I had an impression that each soldier of the Soviet army was mostly good natured. They were young and innocent, and could be even silly. Some older ones seemed to have become gentle as they had exhausted all of their energy in the battle fields.
They were not as fully equipped as the Japanese, but only had small arms the clothes they were wearing. Their long coats were not of great quality either and made with a rough-textured yarn just like the one used for a rough straw mat. I never saw the soldiers change underwear and they actually did not wear underpants.
On the other hand, they had strength like animals as they were spending their days eating only black bread which was hard, as it was made of straw, and water. They were also familiar with the cold and dressed so lightly while we equipped ourselves heavily to survive a Siberian winter.
In the concentration camp, I became acquainted with one of the chief commissioned officers of the military cargo factory department. He regretfully said, “As we left Mukden, we set fire to the warehouse and burned everything. We had a huge stack of Scotch whisky left and it was thrilling to see how it got ignited and went bang, bang like fireworks. But now I think we should have had it rather than wasting it.” In terms of supplies, the Japanese army tended to focus more on tires and equipment rather than weapons and ammunition. It could have been, however, that weapons and ammunition were simply the first items to become scarce during the war time.
Even as late as in 1945 (Showa 20), more and more soldiers came to the continent from mainland Japan. They all had brand new clothes and hats on, and even wore leather shoes with puttees. When it comes to weapons, however, only one out of ten owned a rifle. Furthermore, that rifle was actually an old Type 38 rifle that we used to use for a military training at junior high school. While these rifles had an imperial chrysanthemum emblem, they had crushed the mark with a chisel once they handed these down to be used for a military training at school. These new soldiers came equipped with such inferior arms.
All of this was hard evidence of how combat materials from mainland had become scarce to this critical condition. Even a mess tin, a soldier’s typical gear, was not made of aluminum, supposedly because it was all consumed for manufacturing planes. They carried Warigo, a traditional Japanese lunch box made of bamboos or rattan instead, which was just like the one travelers used back in Tokugawa period. As a water bottle, they carried one made out of a cut green bamboo and hanged it on a waist. A bayonet which they also wore on their waist was made of iron and had a blade. Its sheath, on the other hand, was fairly coarse and made with two pieces of bamboo that was dyed black, and they simply wired 3 or 4 spots to put the pieces together. When I realized how poorly these soldiers were armed to fight in modern warfare, I almost shed a tear feeling miserable rather than merely shocked.
Consequently, these poor soldiers, not equipped properly for the battles, could only run about under the blast, having no power of resistance against the enemy’s air raid. You were lucky if you could stay away and most of the time they were not even trained to escape properly and looked up at the sky still in line even when they spotted an enemy aircraft. It was no wonder why the damage was huge.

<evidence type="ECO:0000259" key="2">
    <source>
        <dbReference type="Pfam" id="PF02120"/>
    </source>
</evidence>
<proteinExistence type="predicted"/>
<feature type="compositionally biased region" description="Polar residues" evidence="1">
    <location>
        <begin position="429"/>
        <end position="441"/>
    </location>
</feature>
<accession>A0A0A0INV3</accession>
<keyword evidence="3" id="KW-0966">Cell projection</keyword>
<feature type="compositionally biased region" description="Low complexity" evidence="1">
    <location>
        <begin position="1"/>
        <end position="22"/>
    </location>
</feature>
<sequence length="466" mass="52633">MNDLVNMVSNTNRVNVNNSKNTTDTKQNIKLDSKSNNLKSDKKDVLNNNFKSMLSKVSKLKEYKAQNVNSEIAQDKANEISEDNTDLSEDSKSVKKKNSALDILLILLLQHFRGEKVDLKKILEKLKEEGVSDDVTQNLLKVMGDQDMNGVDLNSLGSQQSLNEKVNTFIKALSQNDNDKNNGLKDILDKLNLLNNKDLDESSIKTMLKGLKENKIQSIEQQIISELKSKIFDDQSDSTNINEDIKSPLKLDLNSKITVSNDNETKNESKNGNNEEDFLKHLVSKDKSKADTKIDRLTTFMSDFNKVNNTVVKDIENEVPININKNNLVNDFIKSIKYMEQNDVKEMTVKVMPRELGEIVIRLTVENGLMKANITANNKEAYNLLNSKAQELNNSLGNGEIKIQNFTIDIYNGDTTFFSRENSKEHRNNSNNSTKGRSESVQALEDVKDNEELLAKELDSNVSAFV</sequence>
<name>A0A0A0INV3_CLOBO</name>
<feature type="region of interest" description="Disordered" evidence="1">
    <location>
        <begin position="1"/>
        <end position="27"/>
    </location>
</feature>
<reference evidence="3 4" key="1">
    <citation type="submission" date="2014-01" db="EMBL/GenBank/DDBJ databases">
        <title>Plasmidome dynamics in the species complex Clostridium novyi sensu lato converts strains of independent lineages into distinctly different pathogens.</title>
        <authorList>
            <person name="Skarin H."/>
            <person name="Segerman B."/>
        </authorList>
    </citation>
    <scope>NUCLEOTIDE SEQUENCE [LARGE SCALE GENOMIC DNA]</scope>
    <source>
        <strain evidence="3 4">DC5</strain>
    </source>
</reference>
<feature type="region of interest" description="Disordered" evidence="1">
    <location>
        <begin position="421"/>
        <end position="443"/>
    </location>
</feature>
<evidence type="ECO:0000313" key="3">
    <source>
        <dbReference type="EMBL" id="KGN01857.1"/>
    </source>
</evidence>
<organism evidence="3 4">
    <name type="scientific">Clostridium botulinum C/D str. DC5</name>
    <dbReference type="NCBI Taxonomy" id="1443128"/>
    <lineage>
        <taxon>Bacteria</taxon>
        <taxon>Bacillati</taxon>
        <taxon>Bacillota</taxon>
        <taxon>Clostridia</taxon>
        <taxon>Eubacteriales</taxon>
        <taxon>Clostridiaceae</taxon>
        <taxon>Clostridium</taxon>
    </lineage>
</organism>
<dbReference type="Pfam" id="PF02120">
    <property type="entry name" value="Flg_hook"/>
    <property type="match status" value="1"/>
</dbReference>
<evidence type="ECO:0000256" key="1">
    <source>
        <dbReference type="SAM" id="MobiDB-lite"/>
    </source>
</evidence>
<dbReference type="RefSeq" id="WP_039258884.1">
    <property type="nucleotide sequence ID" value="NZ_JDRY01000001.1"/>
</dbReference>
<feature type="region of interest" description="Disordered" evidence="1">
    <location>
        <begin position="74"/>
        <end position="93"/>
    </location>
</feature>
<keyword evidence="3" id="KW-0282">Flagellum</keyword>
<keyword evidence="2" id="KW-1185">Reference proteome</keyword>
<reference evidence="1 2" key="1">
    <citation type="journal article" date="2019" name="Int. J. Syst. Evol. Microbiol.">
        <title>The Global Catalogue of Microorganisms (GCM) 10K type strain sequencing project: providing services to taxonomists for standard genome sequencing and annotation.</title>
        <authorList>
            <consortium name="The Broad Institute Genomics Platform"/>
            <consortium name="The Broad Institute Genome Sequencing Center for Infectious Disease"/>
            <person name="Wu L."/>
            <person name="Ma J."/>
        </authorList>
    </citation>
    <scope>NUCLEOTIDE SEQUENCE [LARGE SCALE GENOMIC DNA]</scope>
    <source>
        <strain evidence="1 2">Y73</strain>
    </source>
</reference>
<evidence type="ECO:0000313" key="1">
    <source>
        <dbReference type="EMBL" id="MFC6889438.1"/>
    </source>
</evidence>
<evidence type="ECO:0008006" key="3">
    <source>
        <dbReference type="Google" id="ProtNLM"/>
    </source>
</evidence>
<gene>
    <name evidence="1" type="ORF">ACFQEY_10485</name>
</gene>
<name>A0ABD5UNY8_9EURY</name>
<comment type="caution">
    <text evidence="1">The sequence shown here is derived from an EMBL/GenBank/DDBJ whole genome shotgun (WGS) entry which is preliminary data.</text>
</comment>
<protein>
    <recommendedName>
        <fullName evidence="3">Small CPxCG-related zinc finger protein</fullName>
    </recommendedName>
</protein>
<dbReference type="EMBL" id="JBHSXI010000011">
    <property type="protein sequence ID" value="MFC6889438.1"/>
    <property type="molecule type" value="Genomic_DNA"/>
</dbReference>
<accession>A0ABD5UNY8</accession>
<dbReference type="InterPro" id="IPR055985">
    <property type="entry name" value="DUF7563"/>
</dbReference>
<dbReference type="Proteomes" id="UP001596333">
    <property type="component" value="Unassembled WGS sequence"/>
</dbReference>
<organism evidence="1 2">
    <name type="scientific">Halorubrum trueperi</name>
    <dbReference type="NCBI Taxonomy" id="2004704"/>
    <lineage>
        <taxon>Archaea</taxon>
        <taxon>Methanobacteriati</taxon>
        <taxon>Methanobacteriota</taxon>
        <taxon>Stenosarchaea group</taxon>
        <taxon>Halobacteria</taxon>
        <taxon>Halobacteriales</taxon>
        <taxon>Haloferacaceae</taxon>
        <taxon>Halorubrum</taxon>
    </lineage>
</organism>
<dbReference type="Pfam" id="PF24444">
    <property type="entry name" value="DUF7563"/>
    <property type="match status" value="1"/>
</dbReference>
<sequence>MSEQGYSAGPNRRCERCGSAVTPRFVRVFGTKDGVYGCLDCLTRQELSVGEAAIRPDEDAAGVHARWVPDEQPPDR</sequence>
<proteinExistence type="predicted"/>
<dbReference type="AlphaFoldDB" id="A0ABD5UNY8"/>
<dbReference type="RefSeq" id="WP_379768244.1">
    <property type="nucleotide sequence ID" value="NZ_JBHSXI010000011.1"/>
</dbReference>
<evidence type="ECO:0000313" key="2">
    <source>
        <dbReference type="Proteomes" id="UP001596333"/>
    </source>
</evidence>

It is easy to imagine how these soldiers would fight on the front line. They were worse than being useless and were even pitiful like a flock of sheep that was sent merely to be killed. I wonder if the army intended these soldiers to seize a rifle from the enemy or to use one that belonged to the killed soldiers. They seriously had no plan, after all.
Let me go back to the subject. One of the things that was hard for me to understand was the relationship between the Soviet army and MVD, a Soviet government agency which used to be called NKVD. When we were first interned, we were totally unfamiliar with them and had the wrong idea that all the Soviets belonged to the Communist Party. This turned out to be a huge misunderstanding and the actual members of the party were very few and seemed to be distinctive people. They also tended to be arrogant.
MVD belonged to the military and acted like the military police of the Japanese army as they dealt with misconduct and troubles among soldiers.
For any army, abnormal mental state and behavior dominate the front line and we encounter various forms of misconduct such as theft, robbery, rape and murder. What matters is how these incidents are treated when they actually happen.
The Japanese army owned a special judicial system called a court-martial which was applied specifically for soldiers and criminal cases related to the military and was separate from the judicial system for the general public. In this system, a legal officer of the military acted as a prosecutor or a judge and a trial was held to deal with the case.
In the case of the Soviet army, however, I have witnessed a couple of incidents that a commission officer of MVD shot a soldier on site who was revealed to have committed misconduct. It was not really clear whether or not the MVD officer was authorized for this kind of act. This incident still revealed how the principle of reward and punishment of the Soviet army was strictly rigid and how MVD supported this system. Although it was rather violent, I thought the Soviet soldiers were not to be trifled with as long as such rigid military discipline existed.
Supposedly because they took part in fierce battles, these Soviet soldiers sometimes used Mandolin guns to shoot each other when they had a fight among themselves. I witnessed up close when a soldier was actually killed in these fights and was scared to death wondering if by any chance we could be hit by a stray bullet.